Editor’s note: This is the second part of a series in which The Banner examines juvenile crime and the challenges that law enforcement and local government.

Eighteenth Judicial District Attorney Tony Clayton needed one word to provide his thoughts on the state’s juvenile judicial system.

“Pathetic,” he said.

Reform of the state Office of Juvenile Justice is long overdue, Clayton said.

A state law that took effect in 2019 pushed the age from 17 to 18 for a criminal to be tried as an adult.

In the meantime, the system remains broken.

“Shame on the Legislature for not enacting laws and not implementing a system to fix this problem,” he said.

“I’ve always said the system should not just be a holding system for juveniles until they become adults.

“By doing as they are now, they’re only going to institutionalize them … and that process does not have any aspect of rehabilitation.”

Clayton spoke with The Banner 12 days after two car burglaries kept Pointe Coupee Parish sheriff’s deputies on a parishwide search throughout the Christmas weekend.

All three suspects were juveniles. The alleged ringleader – who was arrested Saturday – had escaped from juvenile facilities twice.

Clayton spoke just one day after a more heinous crime occurred in another area of the judicial district.

A 14-year-old Plaquemine boy was arrested for the murder of a 17-year-old man in Iberville Parish city’s first homicide of 2022.

The 14-year-old broke through a window and shot his sleeping victim point-blank on the side of the head.

The incident was not gang related.

The lack of available space in Louisiana juvenile detention facilities forced the Plaquemine Police Department to send the juvenile to a facility in Alabama.

The detention will cost the Plaquemine Police Department $600 per day.

“That’s money out of my department’s budget, and he’s in a facility that requires psychologists and psychiatrists,” Plaquemine Police Chief Kenny Payne said.

The costs did not stop there. Payne had to send two officers to drive the accused murderer to the Alabama facility.

Clayton said it’s time for lawmakers to rescind the “Raise the Age” law, authored by state Sen. J.P. Morell, D-New Orleans.

The bill was passed in the 2017 state legislative session, but it took effect in 2019 after a delay of nearly one year.

Under the law, the state no longer automatically arrests, detains and prosecutes 17-year-olds as adults when the teens are accused of nonviolent crimes.

Advocates hoped the bill would better rehabilitate youth.

A person can formulate criminal intent at an early age, the district attorney said.

“If you can formulate the requisites of specific intent to commit the crime, then that’s a necessary element,” he said. “Thus, if you can formulate that intent, you can suffer the consequences.”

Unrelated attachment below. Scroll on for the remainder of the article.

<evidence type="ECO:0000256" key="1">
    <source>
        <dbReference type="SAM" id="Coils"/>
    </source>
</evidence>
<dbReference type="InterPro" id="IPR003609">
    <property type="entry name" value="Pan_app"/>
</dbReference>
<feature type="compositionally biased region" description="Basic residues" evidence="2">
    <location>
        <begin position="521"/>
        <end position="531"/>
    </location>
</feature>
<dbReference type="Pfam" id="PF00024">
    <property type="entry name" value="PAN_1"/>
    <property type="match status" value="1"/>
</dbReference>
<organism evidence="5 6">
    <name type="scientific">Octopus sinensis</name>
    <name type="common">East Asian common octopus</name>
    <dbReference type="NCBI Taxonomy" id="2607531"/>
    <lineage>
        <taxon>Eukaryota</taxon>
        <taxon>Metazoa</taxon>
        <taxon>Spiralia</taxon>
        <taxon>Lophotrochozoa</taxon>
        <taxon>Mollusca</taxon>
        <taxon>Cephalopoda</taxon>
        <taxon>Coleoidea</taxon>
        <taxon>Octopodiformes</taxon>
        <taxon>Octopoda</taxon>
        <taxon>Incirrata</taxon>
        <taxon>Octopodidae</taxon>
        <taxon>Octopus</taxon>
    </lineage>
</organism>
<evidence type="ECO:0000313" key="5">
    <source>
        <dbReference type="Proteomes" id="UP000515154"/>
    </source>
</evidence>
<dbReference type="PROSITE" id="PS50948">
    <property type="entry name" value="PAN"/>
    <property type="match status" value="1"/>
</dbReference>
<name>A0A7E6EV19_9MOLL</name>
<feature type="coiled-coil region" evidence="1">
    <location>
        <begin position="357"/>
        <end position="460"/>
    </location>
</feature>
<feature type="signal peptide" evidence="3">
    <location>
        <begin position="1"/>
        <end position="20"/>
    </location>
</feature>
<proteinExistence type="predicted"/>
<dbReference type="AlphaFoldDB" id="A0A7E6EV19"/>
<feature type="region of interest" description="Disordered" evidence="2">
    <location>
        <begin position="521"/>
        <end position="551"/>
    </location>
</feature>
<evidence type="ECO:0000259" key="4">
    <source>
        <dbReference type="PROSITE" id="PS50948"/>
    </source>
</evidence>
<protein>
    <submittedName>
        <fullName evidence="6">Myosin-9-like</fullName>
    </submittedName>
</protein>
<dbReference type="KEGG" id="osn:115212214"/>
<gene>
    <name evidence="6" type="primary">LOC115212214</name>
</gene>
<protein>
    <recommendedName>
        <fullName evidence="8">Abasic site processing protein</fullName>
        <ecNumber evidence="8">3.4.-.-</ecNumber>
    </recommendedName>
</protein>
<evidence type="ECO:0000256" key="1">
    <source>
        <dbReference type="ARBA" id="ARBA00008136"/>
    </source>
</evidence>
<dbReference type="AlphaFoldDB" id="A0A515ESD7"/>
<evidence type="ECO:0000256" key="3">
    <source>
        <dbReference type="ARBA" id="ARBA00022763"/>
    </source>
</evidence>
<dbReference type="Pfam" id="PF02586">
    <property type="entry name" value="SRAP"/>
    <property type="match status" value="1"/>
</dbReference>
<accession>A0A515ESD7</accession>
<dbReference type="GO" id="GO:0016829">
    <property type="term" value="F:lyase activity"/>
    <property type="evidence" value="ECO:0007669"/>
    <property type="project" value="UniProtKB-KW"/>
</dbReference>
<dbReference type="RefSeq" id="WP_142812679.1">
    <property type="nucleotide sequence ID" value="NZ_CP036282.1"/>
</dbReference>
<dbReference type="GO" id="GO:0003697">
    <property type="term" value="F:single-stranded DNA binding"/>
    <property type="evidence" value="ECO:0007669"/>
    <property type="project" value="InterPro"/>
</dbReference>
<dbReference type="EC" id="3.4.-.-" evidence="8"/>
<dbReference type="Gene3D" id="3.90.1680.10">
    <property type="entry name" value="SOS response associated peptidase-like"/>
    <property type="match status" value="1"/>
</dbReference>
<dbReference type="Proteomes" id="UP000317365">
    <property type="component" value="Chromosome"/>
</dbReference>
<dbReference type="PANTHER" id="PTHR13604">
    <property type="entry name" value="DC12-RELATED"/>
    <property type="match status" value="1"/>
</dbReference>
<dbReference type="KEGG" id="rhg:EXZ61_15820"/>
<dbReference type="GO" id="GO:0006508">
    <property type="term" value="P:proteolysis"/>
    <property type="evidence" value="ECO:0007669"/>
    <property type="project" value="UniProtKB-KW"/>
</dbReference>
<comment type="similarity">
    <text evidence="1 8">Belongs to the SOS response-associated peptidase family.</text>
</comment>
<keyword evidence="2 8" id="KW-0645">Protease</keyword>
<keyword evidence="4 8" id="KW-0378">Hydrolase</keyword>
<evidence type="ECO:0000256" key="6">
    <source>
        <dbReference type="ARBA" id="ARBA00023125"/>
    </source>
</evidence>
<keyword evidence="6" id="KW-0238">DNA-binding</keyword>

The circumstances surrounding a 14-year-old who kills a sleeping man supports those facts even more, according to Clayton.

“A 14-year-old approached a man while he was sleeping, took the weapon while it was loaded in which the bullet travels over 2,000 feet per second. He aimed it at his head – point blank – and pulled the trigger,” he said.  

“He knew that by pointing that gun at the head of that other kid, that he would suck the life out of him.

“You can’t tell me that 14-year-old did not know that by pointing that head of that individual that it would kill him” Clayton said.

“I’m convinced that he forfeits his life to walk around with the rest of us. He took off running, and the fact that he ran is further proof that he knew what he had done – and this young man was an exceptional gifted-and-talented student.”

Clayton emphasized, however, that the system will not fix itself.

Louisiana needs to revert to a hybrid of the old law, and somewhat of a new law, he said.

“The old law has to have a component of social intervention for these youngsters, and I think we can achieve that by having an educational component that is intrinsically intertwined with detention,” Clayton said.

“I think we need that so that all socially progressive people don’t think we’re just locking up the juveniles and throwing away the keys so that when we bring in the educational component, it satisfies them.”

It also would satisfy the law enforcement community in terms of keeping crime down by taking the element out of the community and supplanting the law enforcement with the job of the parents.

Some parents see the penal system as a last resort to put their children back on the right path in life, Clayton said.

“Believe it or not, there’s a large percentage of mothers who are single parents who are raising these kids who won’t come out in public and tell you, but they’ll tell us, ‘Please take them, I can’t control them … at least I know they’re safe with you all,’ ” Clayton said.

“Others will say the know where their child is and that they don’t want to see them there, but at least they know someone will be there to educate him.”

NEXT: Generational aspects of crime, and, and how education and parental discipline can reserve the trend of juvenile deviance.